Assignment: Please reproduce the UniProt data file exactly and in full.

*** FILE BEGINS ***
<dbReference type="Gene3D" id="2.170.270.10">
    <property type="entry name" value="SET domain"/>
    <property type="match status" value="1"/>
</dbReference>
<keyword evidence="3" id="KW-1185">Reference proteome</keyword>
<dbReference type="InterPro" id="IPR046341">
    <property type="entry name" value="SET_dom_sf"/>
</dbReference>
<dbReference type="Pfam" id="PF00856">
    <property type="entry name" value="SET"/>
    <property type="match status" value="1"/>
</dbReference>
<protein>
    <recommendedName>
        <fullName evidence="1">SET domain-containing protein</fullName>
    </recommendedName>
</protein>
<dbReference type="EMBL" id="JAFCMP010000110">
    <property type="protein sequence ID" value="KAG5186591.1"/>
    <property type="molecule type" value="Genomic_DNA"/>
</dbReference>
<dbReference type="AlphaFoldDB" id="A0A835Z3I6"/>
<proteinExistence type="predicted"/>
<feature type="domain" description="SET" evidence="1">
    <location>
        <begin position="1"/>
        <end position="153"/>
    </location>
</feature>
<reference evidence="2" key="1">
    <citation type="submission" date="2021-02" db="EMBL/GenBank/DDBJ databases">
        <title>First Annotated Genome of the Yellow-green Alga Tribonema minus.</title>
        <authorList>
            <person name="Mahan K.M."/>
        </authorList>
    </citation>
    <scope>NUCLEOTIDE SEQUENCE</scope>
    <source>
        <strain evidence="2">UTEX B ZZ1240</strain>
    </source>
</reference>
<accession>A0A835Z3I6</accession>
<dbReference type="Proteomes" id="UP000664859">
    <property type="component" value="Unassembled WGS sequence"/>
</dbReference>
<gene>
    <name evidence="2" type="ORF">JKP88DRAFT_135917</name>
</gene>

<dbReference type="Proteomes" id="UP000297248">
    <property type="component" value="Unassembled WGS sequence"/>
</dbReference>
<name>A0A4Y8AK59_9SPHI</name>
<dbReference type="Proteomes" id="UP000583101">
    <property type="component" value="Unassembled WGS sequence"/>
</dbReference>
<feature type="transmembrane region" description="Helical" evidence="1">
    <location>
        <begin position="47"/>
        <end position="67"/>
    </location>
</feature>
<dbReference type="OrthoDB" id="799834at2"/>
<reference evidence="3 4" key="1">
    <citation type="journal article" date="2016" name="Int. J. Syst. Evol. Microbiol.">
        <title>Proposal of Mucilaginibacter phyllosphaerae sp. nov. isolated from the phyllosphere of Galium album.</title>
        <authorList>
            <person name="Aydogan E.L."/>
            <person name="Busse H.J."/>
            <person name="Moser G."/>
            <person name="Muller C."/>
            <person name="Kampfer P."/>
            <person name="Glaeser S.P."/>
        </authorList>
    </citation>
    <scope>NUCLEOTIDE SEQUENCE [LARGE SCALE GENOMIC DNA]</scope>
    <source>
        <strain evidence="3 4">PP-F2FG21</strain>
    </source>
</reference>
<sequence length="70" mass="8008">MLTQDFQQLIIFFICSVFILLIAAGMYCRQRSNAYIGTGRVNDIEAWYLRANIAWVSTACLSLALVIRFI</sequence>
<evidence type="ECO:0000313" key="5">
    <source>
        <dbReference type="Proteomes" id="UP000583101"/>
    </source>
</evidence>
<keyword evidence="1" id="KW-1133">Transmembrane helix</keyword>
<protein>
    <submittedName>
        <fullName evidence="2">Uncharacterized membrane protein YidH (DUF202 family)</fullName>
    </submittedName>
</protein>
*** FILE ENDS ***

<dbReference type="Gene3D" id="2.170.270.10">
    <property type="entry name" value="SET domain"/>
    <property type="match status" value="1"/>
</dbReference>
<keyword evidence="3" id="KW-1185">Reference proteome</keyword>
<dbReference type="InterPro" id="IPR046341">
    <property type="entry name" value="SET_dom_sf"/>
</dbReference>
<dbReference type="Pfam" id="PF00856">
    <property type="entry name" value="SET"/>
    <property type="match status" value="1"/>
</dbReference>
<protein>
    <recommendedName>
        <fullName evidence="1">SET domain-containing protein</fullName>
    </recommendedName>
</protein>
<dbReference type="EMBL" id="JAFCMP010000110">
    <property type="protein sequence ID" value="KAG5186591.1"/>
    <property type="molecule type" value="Genomic_DNA"/>
</dbReference>
<dbReference type="AlphaFoldDB" id="A0A835Z3I6"/>
<proteinExistence type="predicted"/>
<feature type="domain" description="SET" evidence="1">
    <location>
        <begin position="1"/>
        <end position="153"/>
    </location>
</feature>
<reference evidence="2" key="1">
    <citation type="submission" date="2021-02" db="EMBL/GenBank/DDBJ databases">
        <title>First Annotated Genome of the Yellow-green Alga Tribonema minus.</title>
        <authorList>
            <person name="Mahan K.M."/>
        </authorList>
    </citation>
    <scope>NUCLEOTIDE SEQUENCE</scope>
    <source>
        <strain evidence="2">UTEX B ZZ1240</strain>
    </source>
</reference>
<accession>A0A835Z3I6</accession>
<dbReference type="Proteomes" id="UP000664859">
    <property type="component" value="Unassembled WGS sequence"/>
</dbReference>
<gene>
    <name evidence="2" type="ORF">JKP88DRAFT_135917</name>
</gene>

<dbReference type="Proteomes" id="UP000297248">
    <property type="component" value="Unassembled WGS sequence"/>
</dbReference>
<name>A0A4Y8AK59_9SPHI</name>
<dbReference type="Proteomes" id="UP000583101">
    <property type="component" value="Unassembled WGS sequence"/>
</dbReference>
<feature type="transmembrane region" description="Helical" evidence="1">
    <location>
        <begin position="47"/>
        <end position="67"/>
    </location>
</feature>
<dbReference type="OrthoDB" id="799834at2"/>
<reference evidence="3 4" key="1">
    <citation type="journal article" date="2016" name="Int. J. Syst. Evol. Microbiol.">
        <title>Proposal of Mucilaginibacter phyllosphaerae sp. nov. isolated from the phyllosphere of Galium album.</title>
        <authorList>
            <person name="Aydogan E.L."/>
            <person name="Busse H.J."/>
            <person name="Moser G."/>
            <person name="Muller C."/>
            <person name="Kampfer P."/>
            <person name="Glaeser S.P."/>
        </authorList>
    </citation>
    <scope>NUCLEOTIDE SEQUENCE [LARGE SCALE GENOMIC DNA]</scope>
    <source>
        <strain evidence="3 4">PP-F2FG21</strain>
    </source>
</reference>
<sequence length="70" mass="8008">MLTQDFQQLIIFFICSVFILLIAAGMYCRQRSNAYIGTGRVNDIEAWYLRANIAWVSTACLSLALVIRFI</sequence>
<evidence type="ECO:0000313" key="5">
    <source>
        <dbReference type="Proteomes" id="UP000583101"/>
    </source>
</evidence>
<keyword evidence="1" id="KW-1133">Transmembrane helix</keyword>
<protein>
    <submittedName>
        <fullName evidence="2">Uncharacterized membrane protein YidH (DUF202 family)</fullName>
    </submittedName>
</protein>